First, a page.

Some politicians are using COVID-19 to engage in 'overt hostility' toward religion: Al Mohler

A sign at a gas station alerts customers that a business in Queens, which has one of the highest infection rates of coronavirus in the nation, is closed on April 03, 2020 in New York City. | Spencer Platt/Getty Images

Southern Baptist leader Albert Mohler Jr. believes that some politicians are using the COVID-19 pandemic as a way to enact policies that reflect an “overt hostility” toward churches.

The president of the Southern Baptist Theological Seminary in Louisville, Kentucky, was a speaker at the Values Voter Summit on Wednesday evening.

The event, which normally brings large numbers of conservatives to the Washington, D.C., was largely virtual this year due to the lockdown of venues in response to the novel coronavirus.

Family Research Council President Tony Perkins interviewed Mohler for the segment, with the former talking about a “spiritual dynamics” to recent events in the United States.

At one point, Perkins asked Mohler when churches should start to question “the motives of government” regarding COVID-19 pandemic restrictions on in-person worship.

Mohler responded that he believed “some politicians have used COVID-19 as an opportunity for overt hostility to religious congregations and especially the Christian churches.”

“And that overt hostility is what we have to confront,” said Mohler. “No government authority has a right to say that the church isn’t essential.”

“No government authority has the right to tell us how we are to order our worship services, and no government has the authority to say that Christian churches or other religious gatherings can be uniquely discriminated against.”

Southern Baptist Theological Seminary President Albert Mohler Jr. delivers a chapel address at Southern Seminary on Oct. 15, 2019. | YouTube

Mohler did express support for “reasonable, temporary, generally applicable rules” aimed at curbing the pandemic, but warned, “that’s not what we’re looking at in some cases.”

As an example, he referenced Capitol Hill Baptist Church of Washington, D.C., which recently filed a lawsuit against Mayor Murriel Bowser over outdoor worship gathering restrictions.

The suit accused Bowser and government officials of being “discriminatory in their application of the ban on large scale gatherings,” pointing out that the mayor herself spoke at an outdoor event in June that had thousands of attendees.

Mohler, who spoke to Perkins from Louisville, was also asked how to approach the recent grand jury decision in the Breonna Taylor case.

A Jefferson County grand jury announced on Wednesday that they would not indict three police officers over the March 13 shooting death of Taylor, which sparked outrage and protests. Police had a warrant to search Taylor's residence, which was the address for her ex-boyfriend who was a longtime drug dealer in the city. Taylor was shot by police after her boyfriend first fired at and shot a police officer.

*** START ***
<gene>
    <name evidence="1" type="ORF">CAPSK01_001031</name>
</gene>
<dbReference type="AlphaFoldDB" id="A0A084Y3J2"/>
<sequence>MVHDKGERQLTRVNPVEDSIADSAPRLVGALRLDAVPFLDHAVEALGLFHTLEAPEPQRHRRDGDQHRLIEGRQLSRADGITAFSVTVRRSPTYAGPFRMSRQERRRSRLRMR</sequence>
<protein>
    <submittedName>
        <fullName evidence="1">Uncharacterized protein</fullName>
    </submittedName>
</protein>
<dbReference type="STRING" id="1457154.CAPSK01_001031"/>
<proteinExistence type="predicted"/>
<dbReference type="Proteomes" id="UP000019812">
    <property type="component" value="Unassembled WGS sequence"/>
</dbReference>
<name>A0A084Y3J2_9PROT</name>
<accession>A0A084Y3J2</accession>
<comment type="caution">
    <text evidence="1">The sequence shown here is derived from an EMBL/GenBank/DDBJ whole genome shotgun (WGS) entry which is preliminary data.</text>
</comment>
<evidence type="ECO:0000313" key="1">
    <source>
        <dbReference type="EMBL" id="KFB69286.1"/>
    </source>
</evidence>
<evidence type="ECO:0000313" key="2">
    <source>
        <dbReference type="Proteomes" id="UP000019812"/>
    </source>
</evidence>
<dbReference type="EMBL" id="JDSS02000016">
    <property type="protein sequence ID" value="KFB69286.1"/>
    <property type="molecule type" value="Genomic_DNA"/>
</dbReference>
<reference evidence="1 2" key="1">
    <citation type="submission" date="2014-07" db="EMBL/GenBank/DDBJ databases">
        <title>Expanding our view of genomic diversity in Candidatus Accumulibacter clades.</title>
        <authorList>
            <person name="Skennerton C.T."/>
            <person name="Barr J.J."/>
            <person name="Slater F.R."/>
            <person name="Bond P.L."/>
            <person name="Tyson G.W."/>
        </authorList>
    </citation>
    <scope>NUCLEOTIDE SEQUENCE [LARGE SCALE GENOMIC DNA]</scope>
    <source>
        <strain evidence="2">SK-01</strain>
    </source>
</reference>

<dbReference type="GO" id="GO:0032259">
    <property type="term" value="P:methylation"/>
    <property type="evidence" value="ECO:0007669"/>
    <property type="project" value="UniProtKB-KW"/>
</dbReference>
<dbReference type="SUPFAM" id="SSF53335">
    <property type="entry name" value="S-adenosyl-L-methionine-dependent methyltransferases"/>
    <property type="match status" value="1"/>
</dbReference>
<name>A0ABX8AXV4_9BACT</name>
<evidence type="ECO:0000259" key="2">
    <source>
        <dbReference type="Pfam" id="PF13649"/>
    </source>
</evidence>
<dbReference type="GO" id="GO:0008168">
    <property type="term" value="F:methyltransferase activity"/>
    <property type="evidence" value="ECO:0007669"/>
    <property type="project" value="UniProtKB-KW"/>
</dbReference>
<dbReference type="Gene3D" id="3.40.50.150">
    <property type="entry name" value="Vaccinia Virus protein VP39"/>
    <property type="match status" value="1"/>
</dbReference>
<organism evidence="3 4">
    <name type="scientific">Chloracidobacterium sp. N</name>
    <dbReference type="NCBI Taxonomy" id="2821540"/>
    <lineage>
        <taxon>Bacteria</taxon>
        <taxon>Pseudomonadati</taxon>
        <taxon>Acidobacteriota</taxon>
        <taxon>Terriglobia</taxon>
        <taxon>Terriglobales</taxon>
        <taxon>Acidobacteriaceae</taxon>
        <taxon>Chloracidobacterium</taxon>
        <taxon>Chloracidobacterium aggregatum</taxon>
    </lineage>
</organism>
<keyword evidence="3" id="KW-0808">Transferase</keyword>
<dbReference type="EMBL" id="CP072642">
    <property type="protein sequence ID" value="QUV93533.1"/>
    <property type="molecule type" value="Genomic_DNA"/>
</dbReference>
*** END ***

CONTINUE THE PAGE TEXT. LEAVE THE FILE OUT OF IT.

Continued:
Regarding the fallout from the decision, Mohler said that “justice comes by means of the rule of law” and that “the rule of law never achieves perfect justice in this life.”

“Only God can execute perfect justice,” said Mohler. “Attorney General Daniel Cameron here in Kentucky had to make a ruling according to the law as special prosecutor and I think he set up that case just extremely well.”

“He set the contrast well too. We either have the rule of law or we have mob justice. And as I often say, two words that never go together are ‘mob justice.’”

Perkins agreed with Mohler, adding that “you’ll never achieve justice through lawlessness, it just doesn’t work that way.”

Created in 2006 and hosted by FRC Action, the Values Voter Summit is the annual D.C.-area gathering of social conservatives from across the country.

In the past, prominent public figures such as members of Congress, Vice President Mike Pence, and President Donald Trump have given speeches at the summit.

On Tuesday night, Secretary of State Mike Pompeo gave remarks as part of the virtual VVS event, defending his tendency to talk openly about his evangelical Christian beliefs.

“People appreciate knowing who you are, that you are authentic and that you don’t hide the things that drive you, the central underpinnings of who you are,” said Pompeo.

“For me, I am an evangelical Christian and I believe Jesus Christ is my Savior. I think when I meet with counterparts, whether they are from an Arab state that is a majority-Muslim country or in Israel, a predominantly Jewish country, I think they appreciate people who are consistent and know where you are coming from. We all have different ideas. Those three religions have some centrality. They come from Abrahamic faiths. But they appreciate that.”  

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